jsonframe

A jsonrpc 2.0 implementation

jsonFrame

A jsonrpc 2.0 implementation supporting both TCP and HTTP transports. The TCP implementation uses persistent connections and frames each jsonrpc request/response object with a length prefix, which specifies the length in bytes of the actual message; hence the name jsonFrame. Both the client and server must agree on a length prefix.

##Why length-prefixing? TCP is a stream-oriented protocol as opposed to a message-oriented protocol like HTTP. Data is treated as a continuous flow of data and there are no self-delimiting patterns to determine where one message ends and another starts. A few solutions exist to approach this problem:

  • Process a stream of JSON-encoded strings by reading each character, counting and matching }, and eventually parsing using JSON.parse. Writing a hand-coded JSON parser is ought to be slower than the native JSON.parse method.
  • Using a delimiter like \n to delimit each JSON-encoded message. However, one must also deal with the delimiter appearing in the message itself. For e.g., {"method":"sendMessage","params":["Hello, \n jsonrpc"],"jsonrpc":"2.0"}\n
  • In Length-prefixing, each message is sent by prefixing it with the number of bytes contained in the message. This allows an application to receive a message by first reading the length-prefix and then reading as many bytes as the value of length-prefix. It requires the client and server to agree on a length-prefix.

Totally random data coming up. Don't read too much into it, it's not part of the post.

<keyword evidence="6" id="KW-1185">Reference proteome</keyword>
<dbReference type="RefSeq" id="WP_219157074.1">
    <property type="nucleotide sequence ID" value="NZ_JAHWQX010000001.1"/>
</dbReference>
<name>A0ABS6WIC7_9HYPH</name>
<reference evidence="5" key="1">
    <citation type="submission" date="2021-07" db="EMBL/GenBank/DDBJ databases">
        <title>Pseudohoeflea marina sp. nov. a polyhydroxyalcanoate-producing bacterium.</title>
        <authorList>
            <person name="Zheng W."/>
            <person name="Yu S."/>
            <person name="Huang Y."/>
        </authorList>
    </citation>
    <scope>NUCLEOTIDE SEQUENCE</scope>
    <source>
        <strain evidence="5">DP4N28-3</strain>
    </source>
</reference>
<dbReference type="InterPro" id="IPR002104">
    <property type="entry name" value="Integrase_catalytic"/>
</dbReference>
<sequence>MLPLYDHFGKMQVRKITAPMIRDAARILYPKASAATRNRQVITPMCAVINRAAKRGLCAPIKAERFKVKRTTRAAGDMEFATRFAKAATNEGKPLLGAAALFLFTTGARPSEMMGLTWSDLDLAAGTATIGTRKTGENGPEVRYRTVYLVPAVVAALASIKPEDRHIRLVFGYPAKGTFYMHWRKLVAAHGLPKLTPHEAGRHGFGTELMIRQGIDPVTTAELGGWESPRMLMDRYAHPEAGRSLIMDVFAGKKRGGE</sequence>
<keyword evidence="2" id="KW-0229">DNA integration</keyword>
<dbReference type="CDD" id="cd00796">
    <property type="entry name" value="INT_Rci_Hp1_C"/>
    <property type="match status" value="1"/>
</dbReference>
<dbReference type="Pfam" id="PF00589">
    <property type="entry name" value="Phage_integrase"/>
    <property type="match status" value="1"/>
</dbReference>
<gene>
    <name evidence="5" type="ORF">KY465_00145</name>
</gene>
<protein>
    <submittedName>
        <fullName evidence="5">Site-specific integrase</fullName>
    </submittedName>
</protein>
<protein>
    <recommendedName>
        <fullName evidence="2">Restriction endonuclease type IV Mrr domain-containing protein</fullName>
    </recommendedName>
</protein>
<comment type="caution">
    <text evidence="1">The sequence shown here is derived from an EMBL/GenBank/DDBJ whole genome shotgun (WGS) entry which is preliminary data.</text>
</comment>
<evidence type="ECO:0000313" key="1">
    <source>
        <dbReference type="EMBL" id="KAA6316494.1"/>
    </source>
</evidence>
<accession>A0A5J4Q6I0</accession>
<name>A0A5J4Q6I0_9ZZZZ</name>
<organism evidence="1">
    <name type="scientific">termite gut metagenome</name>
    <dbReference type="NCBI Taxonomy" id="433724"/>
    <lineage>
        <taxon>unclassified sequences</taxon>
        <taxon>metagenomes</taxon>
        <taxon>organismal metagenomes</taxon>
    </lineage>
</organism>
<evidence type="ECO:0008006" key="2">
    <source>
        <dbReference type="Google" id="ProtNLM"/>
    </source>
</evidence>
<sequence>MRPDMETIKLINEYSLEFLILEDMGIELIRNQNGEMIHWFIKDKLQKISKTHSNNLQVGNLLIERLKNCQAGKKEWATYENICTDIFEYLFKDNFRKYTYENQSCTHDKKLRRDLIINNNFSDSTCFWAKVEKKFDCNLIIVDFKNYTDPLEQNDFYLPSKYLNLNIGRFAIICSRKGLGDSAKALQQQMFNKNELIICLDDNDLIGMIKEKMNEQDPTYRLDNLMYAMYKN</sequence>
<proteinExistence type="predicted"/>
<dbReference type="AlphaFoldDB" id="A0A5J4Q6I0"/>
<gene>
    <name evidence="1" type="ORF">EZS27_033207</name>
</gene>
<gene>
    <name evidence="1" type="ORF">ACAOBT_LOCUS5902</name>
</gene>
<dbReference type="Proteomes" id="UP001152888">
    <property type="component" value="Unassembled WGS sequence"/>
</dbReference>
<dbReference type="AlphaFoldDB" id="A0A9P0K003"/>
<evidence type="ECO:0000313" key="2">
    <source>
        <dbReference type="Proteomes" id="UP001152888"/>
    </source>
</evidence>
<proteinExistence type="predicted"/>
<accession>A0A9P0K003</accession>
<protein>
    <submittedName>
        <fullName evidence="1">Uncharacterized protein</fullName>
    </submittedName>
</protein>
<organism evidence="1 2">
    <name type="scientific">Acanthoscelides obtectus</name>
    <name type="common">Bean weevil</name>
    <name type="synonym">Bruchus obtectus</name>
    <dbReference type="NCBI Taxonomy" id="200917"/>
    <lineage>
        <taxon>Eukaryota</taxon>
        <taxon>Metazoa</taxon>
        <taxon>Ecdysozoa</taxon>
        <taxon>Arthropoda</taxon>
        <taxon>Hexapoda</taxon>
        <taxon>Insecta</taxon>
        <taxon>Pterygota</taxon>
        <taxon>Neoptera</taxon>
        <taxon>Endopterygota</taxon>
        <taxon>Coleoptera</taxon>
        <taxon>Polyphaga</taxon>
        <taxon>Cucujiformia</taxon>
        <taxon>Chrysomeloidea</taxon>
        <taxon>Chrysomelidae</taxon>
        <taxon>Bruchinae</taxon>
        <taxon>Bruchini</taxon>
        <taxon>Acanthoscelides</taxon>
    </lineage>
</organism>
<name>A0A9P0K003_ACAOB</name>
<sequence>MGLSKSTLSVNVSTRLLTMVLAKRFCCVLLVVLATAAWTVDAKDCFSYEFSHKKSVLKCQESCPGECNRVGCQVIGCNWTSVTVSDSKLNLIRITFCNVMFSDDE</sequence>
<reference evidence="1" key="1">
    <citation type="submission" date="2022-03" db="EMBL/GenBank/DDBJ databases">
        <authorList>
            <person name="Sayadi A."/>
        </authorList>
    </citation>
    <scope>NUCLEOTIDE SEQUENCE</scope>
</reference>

• JSON-RPC TCP server and client
  • Connect middleware for HTTP application/json-* POST requests
  • jQuery function plugin for HTTP transport
  • jsonTransformer: A node.js streams2 Transform implementation that reads length-prefixed messages built using jsonFrame.build(message)

##Usage

var methods = {
  addfunction () {
    return Array.prototype.slice.call(arguments).reduce(function (sumi) {
      return sum + i;
    });
  }
}
 
var jFrame = require('jsonFrame'),
jsonFrame = jFrame({lengthPrefix: 2}),
rpcServer = jsonFrame.server(methods), //TcpJsonRpcServer 
rpcClient = jsonFrame.client({host: 'localhost', port: 3000}); //TcpJsonRpcClient 
 
rpcServer.listen(3000);
 

##Simple requests

  rpcClient.invoke('add', [21, 21], function (errres) {
    if(!err) console.log(res); //42 
  });